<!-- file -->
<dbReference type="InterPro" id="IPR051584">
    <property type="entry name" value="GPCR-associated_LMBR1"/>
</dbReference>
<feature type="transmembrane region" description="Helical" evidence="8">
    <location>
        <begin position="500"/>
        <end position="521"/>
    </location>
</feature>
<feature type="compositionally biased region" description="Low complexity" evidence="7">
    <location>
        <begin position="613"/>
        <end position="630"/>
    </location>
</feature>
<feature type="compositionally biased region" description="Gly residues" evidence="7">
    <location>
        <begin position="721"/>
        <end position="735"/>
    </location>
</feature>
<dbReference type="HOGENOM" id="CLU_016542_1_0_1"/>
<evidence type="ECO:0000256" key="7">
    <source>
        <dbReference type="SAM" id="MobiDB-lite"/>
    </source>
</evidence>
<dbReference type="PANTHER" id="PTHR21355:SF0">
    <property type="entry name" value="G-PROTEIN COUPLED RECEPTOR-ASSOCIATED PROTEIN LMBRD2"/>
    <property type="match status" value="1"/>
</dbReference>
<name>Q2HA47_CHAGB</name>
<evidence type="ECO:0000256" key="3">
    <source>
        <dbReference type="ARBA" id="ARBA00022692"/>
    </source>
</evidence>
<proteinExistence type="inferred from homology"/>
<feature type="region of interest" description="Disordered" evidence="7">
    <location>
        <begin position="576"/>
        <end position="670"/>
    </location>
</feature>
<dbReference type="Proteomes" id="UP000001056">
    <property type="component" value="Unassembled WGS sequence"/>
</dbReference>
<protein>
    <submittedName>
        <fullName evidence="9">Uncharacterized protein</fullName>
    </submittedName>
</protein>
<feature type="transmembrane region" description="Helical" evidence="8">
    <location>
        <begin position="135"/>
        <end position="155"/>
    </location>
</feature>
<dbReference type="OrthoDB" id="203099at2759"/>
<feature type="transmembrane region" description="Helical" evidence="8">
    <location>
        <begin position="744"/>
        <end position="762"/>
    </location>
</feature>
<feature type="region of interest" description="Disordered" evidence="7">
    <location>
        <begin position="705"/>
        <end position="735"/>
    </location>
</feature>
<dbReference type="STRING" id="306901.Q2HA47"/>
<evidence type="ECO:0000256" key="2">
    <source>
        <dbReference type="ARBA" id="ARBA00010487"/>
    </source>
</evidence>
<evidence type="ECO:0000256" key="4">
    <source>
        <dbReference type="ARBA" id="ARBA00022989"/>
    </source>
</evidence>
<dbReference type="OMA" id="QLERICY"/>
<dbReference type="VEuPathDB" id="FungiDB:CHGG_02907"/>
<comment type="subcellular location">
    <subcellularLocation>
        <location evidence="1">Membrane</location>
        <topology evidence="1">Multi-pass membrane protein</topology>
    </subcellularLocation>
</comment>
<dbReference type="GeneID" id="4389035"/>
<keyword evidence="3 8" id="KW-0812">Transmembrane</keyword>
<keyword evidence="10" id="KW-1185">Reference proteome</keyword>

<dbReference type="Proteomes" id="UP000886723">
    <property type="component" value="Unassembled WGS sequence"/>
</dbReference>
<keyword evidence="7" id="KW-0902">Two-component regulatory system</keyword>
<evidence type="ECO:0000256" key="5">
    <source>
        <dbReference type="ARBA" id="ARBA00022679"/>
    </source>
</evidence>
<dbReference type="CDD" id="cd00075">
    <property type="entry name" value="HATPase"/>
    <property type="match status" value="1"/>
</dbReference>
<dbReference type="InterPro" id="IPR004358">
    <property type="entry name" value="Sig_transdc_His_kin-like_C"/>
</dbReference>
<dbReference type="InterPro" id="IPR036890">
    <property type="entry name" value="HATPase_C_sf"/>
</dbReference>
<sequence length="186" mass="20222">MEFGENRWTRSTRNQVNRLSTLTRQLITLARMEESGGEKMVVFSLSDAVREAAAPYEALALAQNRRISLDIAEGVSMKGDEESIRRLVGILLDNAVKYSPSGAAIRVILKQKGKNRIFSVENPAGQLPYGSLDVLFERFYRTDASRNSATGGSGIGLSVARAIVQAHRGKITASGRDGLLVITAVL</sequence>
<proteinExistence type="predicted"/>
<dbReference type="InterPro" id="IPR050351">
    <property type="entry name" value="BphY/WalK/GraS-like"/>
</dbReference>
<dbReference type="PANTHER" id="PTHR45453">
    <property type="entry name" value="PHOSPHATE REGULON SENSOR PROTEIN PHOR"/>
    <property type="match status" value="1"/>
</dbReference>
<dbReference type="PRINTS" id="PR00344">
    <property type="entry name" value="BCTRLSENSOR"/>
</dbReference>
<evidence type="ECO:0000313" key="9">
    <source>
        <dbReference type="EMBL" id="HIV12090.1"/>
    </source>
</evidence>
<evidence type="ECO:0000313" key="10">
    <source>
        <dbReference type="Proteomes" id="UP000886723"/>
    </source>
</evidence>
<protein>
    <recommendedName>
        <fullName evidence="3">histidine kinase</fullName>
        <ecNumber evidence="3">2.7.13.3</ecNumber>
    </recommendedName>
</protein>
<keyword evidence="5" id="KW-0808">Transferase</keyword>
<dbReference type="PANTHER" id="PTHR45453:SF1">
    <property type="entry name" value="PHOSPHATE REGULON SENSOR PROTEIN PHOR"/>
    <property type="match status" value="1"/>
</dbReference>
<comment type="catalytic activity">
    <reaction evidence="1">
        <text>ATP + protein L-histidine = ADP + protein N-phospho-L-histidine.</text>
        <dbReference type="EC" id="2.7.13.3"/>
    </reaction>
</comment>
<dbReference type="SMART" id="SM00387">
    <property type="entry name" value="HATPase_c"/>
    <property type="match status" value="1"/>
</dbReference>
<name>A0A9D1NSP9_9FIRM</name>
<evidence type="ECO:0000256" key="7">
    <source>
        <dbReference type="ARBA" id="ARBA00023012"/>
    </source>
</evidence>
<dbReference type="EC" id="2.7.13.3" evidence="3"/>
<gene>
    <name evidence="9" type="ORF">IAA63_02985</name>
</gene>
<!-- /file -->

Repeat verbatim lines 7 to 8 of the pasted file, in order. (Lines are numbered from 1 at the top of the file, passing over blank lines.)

        <end position="521"/>
    </location>